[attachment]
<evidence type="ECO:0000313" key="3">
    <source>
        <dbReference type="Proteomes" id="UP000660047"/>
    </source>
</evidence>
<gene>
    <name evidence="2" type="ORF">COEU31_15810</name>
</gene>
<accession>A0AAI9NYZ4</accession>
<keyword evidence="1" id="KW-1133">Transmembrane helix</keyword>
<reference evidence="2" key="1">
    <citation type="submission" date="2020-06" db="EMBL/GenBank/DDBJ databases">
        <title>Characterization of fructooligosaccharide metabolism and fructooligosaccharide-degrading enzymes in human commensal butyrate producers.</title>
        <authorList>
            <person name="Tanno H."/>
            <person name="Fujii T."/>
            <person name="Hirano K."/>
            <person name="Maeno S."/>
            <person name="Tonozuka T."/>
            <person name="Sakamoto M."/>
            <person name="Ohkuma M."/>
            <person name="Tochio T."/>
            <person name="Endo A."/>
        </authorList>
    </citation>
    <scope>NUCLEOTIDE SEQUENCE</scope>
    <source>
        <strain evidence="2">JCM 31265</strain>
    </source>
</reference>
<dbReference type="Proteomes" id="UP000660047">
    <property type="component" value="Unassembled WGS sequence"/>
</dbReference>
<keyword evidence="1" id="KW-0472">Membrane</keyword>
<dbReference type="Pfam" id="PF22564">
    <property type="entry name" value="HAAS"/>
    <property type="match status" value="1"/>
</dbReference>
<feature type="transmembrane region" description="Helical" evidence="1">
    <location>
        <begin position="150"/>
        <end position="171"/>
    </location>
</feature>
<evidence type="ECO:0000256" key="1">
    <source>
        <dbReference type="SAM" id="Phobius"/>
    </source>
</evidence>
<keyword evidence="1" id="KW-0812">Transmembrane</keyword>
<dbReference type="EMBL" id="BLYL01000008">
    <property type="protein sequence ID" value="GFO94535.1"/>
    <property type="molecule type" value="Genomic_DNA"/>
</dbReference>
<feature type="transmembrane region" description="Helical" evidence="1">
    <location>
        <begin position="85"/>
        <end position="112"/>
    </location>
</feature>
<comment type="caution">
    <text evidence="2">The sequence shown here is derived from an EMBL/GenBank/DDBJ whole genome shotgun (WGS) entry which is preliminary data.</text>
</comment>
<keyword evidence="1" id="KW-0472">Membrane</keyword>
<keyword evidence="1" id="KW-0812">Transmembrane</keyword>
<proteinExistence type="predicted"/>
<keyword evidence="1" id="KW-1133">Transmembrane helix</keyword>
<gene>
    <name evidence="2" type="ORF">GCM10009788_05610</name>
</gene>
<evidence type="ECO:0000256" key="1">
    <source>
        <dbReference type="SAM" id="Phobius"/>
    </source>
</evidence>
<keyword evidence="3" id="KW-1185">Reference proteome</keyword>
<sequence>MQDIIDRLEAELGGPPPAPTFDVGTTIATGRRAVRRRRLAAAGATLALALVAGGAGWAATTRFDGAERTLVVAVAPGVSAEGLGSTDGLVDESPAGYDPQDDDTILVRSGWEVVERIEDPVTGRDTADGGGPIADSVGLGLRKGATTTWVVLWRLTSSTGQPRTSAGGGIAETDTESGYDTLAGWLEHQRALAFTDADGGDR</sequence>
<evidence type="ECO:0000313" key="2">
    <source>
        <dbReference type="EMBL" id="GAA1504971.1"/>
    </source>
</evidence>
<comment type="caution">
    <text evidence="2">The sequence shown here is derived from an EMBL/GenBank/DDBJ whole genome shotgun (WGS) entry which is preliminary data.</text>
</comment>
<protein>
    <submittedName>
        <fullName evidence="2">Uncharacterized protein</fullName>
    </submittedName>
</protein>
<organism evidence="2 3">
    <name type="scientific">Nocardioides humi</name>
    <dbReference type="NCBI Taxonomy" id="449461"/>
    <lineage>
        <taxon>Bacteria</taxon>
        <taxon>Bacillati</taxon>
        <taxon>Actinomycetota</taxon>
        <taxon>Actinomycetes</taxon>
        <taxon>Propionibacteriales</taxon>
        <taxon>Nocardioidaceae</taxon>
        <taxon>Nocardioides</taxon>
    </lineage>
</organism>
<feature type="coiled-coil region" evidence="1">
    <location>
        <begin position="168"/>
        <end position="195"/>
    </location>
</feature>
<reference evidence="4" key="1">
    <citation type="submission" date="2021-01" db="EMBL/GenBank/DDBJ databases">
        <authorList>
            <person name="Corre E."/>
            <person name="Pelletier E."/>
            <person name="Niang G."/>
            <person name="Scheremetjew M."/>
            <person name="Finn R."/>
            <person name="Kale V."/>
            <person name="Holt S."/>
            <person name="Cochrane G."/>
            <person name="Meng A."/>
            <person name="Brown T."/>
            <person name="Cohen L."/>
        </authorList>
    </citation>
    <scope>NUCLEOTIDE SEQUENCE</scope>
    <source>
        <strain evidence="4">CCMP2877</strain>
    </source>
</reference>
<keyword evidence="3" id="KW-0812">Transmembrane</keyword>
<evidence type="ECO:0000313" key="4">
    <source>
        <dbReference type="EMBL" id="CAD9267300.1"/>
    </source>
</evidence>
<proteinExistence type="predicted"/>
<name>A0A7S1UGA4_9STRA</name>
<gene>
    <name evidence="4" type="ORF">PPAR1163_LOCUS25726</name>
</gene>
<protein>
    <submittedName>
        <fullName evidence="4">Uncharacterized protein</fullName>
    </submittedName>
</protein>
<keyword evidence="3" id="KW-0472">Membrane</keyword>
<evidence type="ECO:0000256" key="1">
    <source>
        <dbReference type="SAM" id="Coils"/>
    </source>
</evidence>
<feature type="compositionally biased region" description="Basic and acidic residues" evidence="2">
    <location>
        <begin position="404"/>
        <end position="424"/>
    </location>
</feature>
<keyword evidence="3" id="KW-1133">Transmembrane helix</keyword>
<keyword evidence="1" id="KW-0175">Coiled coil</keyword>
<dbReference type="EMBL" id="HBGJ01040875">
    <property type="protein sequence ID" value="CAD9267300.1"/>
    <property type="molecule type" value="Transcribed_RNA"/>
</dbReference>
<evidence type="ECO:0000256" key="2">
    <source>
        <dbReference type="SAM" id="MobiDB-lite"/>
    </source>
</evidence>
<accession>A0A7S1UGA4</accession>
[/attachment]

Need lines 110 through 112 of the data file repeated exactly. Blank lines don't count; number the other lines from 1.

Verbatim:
<reference evidence="4" key="1">
    <citation type="submission" date="2021-01" db="EMBL/GenBank/DDBJ databases">
        <authorList>